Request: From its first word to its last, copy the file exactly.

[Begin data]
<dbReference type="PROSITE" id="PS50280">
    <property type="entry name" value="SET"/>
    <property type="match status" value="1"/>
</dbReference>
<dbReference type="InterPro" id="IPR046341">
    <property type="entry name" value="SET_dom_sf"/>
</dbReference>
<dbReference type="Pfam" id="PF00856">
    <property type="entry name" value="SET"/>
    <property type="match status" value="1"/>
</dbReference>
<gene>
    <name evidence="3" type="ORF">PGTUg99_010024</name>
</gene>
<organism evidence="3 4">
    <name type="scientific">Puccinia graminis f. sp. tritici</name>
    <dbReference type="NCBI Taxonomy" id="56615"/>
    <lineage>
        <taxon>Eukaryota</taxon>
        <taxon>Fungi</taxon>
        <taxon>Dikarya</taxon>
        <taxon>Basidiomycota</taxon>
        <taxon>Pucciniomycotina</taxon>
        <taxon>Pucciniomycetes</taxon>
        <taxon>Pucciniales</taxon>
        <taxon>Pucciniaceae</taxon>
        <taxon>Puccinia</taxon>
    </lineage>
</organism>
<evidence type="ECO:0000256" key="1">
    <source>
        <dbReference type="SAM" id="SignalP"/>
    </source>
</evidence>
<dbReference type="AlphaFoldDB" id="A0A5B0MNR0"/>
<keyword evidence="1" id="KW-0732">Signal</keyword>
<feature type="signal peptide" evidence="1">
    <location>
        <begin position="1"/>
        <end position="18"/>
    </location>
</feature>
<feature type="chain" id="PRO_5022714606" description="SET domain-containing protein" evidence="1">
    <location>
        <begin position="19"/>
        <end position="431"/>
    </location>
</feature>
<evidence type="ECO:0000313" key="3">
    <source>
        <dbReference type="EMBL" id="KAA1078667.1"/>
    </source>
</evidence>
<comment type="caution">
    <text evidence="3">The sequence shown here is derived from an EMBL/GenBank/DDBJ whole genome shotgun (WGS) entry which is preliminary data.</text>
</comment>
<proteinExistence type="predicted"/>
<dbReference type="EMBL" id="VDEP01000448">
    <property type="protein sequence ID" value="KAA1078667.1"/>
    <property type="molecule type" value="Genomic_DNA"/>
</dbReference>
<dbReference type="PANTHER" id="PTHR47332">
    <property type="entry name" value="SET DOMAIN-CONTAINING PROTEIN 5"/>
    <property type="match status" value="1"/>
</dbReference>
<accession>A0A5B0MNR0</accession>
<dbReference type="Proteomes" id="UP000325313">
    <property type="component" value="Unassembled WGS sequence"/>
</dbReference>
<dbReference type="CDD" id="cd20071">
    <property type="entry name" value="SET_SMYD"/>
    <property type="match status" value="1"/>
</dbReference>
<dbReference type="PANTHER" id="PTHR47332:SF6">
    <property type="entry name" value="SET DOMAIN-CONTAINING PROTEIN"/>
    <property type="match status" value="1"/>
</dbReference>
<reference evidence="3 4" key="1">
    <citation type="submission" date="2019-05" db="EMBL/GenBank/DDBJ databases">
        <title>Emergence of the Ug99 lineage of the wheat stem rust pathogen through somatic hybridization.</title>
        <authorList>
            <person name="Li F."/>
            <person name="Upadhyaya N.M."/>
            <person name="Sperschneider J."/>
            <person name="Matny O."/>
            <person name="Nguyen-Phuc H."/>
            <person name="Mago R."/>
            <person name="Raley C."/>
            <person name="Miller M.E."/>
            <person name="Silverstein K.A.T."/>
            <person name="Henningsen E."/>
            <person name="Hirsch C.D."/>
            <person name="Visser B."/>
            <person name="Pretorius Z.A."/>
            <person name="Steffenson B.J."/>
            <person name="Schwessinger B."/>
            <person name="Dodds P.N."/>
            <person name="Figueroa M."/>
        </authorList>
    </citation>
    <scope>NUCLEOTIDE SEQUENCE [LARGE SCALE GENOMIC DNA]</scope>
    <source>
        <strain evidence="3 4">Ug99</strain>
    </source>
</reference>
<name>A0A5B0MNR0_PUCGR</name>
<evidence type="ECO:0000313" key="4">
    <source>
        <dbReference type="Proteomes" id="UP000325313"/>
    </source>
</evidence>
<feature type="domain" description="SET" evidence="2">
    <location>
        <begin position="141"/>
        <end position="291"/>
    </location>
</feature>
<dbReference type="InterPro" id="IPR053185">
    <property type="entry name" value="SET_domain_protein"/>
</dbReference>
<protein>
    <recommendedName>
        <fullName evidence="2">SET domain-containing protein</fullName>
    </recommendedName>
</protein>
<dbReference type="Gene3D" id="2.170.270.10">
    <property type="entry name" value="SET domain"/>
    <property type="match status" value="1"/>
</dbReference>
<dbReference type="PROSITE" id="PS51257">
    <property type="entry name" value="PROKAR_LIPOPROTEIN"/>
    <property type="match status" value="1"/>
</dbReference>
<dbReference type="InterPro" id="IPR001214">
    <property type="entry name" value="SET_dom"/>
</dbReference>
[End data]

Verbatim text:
<dbReference type="PROSITE" id="PS50280">
    <property type="entry name" value="SET"/>
    <property type="match status" value="1"/>
</dbReference>
<dbReference type="InterPro" id="IPR046341">
    <property type="entry name" value="SET_dom_sf"/>
</dbReference>
<dbReference type="Pfam" id="PF00856">
    <property type="entry name" value="SET"/>
    <property type="match status" value="1"/>
</dbReference>
<gene>
    <name evidence="3" type="ORF">PGTUg99_010024</name>
</gene>
<organism evidence="3 4">
    <name type="scientific">Puccinia graminis f. sp. tritici</name>
    <dbReference type="NCBI Taxonomy" id="56615"/>
    <lineage>
        <taxon>Eukaryota</taxon>
        <taxon>Fungi</taxon>
        <taxon>Dikarya</taxon>
        <taxon>Basidiomycota</taxon>
        <taxon>Pucciniomycotina</taxon>
        <taxon>Pucciniomycetes</taxon>
        <taxon>Pucciniales</taxon>
        <taxon>Pucciniaceae</taxon>
        <taxon>Puccinia</taxon>
    </lineage>
</organism>
<evidence type="ECO:0000256" key="1">
    <source>
        <dbReference type="SAM" id="SignalP"/>
    </source>
</evidence>
<dbReference type="AlphaFoldDB" id="A0A5B0MNR0"/>
<keyword evidence="1" id="KW-0732">Signal</keyword>
<feature type="signal peptide" evidence="1">
    <location>
        <begin position="1"/>
        <end position="18"/>
    </location>
</feature>
<feature type="chain" id="PRO_5022714606" description="SET domain-containing protein" evidence="1">
    <location>
        <begin position="19"/>
        <end position="431"/>
    </location>
</feature>
<evidence type="ECO:0000313" key="3">
    <source>
        <dbReference type="EMBL" id="KAA1078667.1"/>
    </source>
</evidence>
<comment type="caution">
    <text evidence="3">The sequence shown here is derived from an EMBL/GenBank/DDBJ whole genome shotgun (WGS) entry which is preliminary data.</text>
</comment>
<proteinExistence type="predicted"/>
<dbReference type="EMBL" id="VDEP01000448">
    <property type="protein sequence ID" value="KAA1078667.1"/>
    <property type="molecule type" value="Genomic_DNA"/>
</dbReference>
<dbReference type="PANTHER" id="PTHR47332">
    <property type="entry name" value="SET DOMAIN-CONTAINING PROTEIN 5"/>
    <property type="match status" value="1"/>
</dbReference>
<accession>A0A5B0MNR0</accession>
<dbReference type="Proteomes" id="UP000325313">
    <property type="component" value="Unassembled WGS sequence"/>
</dbReference>
<dbReference type="CDD" id="cd20071">
    <property type="entry name" value="SET_SMYD"/>
    <property type="match status" value="1"/>
</dbReference>
<dbReference type="PANTHER" id="PTHR47332:SF6">
    <property type="entry name" value="SET DOMAIN-CONTAINING PROTEIN"/>
    <property type="match status" value="1"/>
</dbReference>
<reference evidence="3 4" key="1">
    <citation type="submission" date="2019-05" db="EMBL/GenBank/DDBJ databases">
        <title>Emergence of the Ug99 lineage of the wheat stem rust pathogen through somatic hybridization.</title>
        <authorList>
            <person name="Li F."/>
            <person name="Upadhyaya N.M."/>
            <person name="Sperschneider J."/>
            <person name="Matny O."/>
            <person name="Nguyen-Phuc H."/>
            <person name="Mago R."/>
            <person name="Raley C."/>
            <person name="Miller M.E."/>
            <person name="Silverstein K.A.T."/>
            <person name="Henningsen E."/>
            <person name="Hirsch C.D."/>
            <person name="Visser B."/>
            <person name="Pretorius Z.A."/>
            <person name="Steffenson B.J."/>
            <person name="Schwessinger B."/>
            <person name="Dodds P.N."/>
            <person name="Figueroa M."/>
        </authorList>
    </citation>
    <scope>NUCLEOTIDE SEQUENCE [LARGE SCALE GENOMIC DNA]</scope>
    <source>
        <strain evidence="3 4">Ug99</strain>
    </source>
</reference>
<name>A0A5B0MNR0_PUCGR</name>
<evidence type="ECO:0000313" key="4">
    <source>
        <dbReference type="Proteomes" id="UP000325313"/>
    </source>
</evidence>
<feature type="domain" description="SET" evidence="2">
    <location>
        <begin position="141"/>
        <end position="291"/>
    </location>
</feature>
<dbReference type="InterPro" id="IPR053185">
    <property type="entry name" value="SET_domain_protein"/>
</dbReference>
<protein>
    <recommendedName>
        <fullName evidence="2">SET domain-containing protein</fullName>
    </recommendedName>
</protein>
<dbReference type="Gene3D" id="2.170.270.10">
    <property type="entry name" value="SET domain"/>
    <property type="match status" value="1"/>
</dbReference>
<dbReference type="PROSITE" id="PS51257">
    <property type="entry name" value="PROKAR_LIPOPROTEIN"/>
    <property type="match status" value="1"/>
</dbReference>
<dbReference type="InterPro" id="IPR001214">
    <property type="entry name" value="SET_dom"/>
</dbReference>